Combs’ Peak / PCT

Pacific Crest Trail
Mile 127 – 129 (2 miles)

Our friends invited us to come for a backpacking trip up in Sequoia National Park over the Memorial Day weekend. After calling the ranger station up there and hearing that it would likely be below freezing overnight we decided that we’d keep it local where the temperatures haven’t been so bad. Just north of Warner Springs the PCT goes through the Bucksnort Mountains in the Anza-Borrego Desert and the highest point of the range is Combs’ Peak. According to our guide-book, it’s a short easy walk to a saddle with good camping. We set off!

Driving there we ended up going on a rough dirt road. It was really bumpy so Jess took it slow while G slept in the back. We arrived at the point where the PCT crosses the road and got set up for our short hike. 20 yards or so from the road there is a cache of water bottles as well as a PCT log book which unfortunately had just been replaced so we didn’t get to read about anyone else’s trip before writing a couple of sentences about ourselves.

Cache of water by the trail
Cache of water by the trail

The scenery was beautiful, with rolling green chaparral – covered hills all around us and stunning tall red and pink desert mountains in the distance. We saw what we thought were some Ribbonwood trees (G suggested that the foliage looked just like Rosemary) and Coulter Pines. Gabriel enjoyed himself doing a bit of hiking and pointed out a few charred branches from the bushfires which burnt the area in 2003.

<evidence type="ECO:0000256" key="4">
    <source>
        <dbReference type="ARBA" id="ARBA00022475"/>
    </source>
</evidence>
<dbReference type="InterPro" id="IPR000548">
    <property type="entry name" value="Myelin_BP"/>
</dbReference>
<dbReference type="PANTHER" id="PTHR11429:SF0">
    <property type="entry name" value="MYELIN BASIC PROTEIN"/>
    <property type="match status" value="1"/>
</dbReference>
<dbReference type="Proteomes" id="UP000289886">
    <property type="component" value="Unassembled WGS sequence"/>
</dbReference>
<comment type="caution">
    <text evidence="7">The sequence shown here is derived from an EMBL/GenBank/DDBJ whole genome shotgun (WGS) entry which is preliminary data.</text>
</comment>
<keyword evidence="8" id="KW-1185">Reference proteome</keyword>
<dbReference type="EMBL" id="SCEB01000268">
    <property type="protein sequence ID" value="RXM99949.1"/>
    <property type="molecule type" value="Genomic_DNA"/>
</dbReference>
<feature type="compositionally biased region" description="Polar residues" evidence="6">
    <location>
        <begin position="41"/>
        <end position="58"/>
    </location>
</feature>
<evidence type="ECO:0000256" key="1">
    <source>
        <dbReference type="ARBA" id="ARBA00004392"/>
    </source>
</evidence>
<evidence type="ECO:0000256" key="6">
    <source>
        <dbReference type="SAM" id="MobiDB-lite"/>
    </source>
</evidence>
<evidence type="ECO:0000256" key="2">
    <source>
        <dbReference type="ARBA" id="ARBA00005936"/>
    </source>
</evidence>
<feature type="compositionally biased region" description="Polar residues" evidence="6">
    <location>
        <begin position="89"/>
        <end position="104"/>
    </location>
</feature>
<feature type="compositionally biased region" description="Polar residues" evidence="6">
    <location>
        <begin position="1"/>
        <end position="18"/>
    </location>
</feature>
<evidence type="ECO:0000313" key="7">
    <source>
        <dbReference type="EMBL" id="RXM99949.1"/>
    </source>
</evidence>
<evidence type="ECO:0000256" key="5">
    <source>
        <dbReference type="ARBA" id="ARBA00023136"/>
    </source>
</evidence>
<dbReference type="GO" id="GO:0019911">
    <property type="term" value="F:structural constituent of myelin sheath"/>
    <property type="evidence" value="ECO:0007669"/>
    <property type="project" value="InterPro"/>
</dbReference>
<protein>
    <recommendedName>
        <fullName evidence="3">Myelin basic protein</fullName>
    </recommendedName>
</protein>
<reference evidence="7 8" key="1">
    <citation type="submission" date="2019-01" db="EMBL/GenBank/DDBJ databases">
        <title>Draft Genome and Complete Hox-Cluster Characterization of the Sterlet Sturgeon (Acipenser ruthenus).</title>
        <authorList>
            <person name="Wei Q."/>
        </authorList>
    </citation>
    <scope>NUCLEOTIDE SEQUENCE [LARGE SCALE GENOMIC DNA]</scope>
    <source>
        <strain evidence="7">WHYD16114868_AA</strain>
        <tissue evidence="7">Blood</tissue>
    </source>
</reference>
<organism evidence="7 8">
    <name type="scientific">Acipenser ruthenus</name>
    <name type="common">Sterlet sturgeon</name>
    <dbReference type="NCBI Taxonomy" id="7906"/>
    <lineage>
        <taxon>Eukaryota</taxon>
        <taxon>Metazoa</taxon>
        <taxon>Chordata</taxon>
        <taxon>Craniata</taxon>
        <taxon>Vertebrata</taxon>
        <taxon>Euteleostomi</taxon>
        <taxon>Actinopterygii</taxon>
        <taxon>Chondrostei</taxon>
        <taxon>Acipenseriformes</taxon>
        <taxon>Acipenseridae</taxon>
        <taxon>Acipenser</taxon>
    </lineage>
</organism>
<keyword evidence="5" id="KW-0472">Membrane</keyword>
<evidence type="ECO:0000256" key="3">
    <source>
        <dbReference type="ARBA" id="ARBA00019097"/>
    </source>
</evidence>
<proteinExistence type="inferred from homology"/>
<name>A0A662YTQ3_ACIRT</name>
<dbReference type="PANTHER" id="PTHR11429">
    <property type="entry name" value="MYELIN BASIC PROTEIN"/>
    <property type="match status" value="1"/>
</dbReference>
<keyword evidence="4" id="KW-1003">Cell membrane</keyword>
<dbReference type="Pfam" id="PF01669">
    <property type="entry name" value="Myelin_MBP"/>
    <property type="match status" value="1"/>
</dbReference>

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Note diapers strapped to pack
Note diapers strapped to pack

We quickly reached the saddle and scouted a location to pitch our tarp. The whole area was very windy and exposed and we couldn’t really find any protected spots, so we pitched the tarp next so some trees and a big pile of rocks left by a previous hiker. A little tree was gently included in our tarp, becoming and indoor plant for the evening. I didn’t have quite enough room to make the tarp super tight, which made it flap around quite a bit, and if we weren’t so close to the car I think we would have hiked further away to find a more sheltered spot than this area.

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New umbrella!
New umbrella!

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Static electricity makes your hair stand up!
Static electricity makes your hair stand up!
Sharing camp with a tree

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It was quite exhausting being out in the sun and cold wind and while initially it was relieving to be inside the tarp shelter, it was flapping around so much that the noise of the flapping became fatiguing in itself. I was thinking it might be a good idea to just pack up and go home, but then the wind died down a bit and it was lovely so we stayed!

The views were amazing though, and after setting up camp we made a scramble from the saddle to Combs’ Peak itself. It was really tough work getting up to the top but we were rewarded with a 360-degree panorama of the area. Our camp was the size of a flea from the top of the Peak!

Can you see our camp?
Can you see our camp?
Look how small our camp is from the top!
There it is!

When we got back down we all put on some warm clothing and Jess and Gabriel did a watercolor together. They were both quite satisfied with their paintings!

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We heated up and rehydrated some dehydrated rice and beans which had avocados, tomato, onion and cheese included as well as all the proper herbs and spices the way Jess does it – wow it was amazing. Along with some corn tortillas it was so tasty that Gabriel commented, ‘really good!’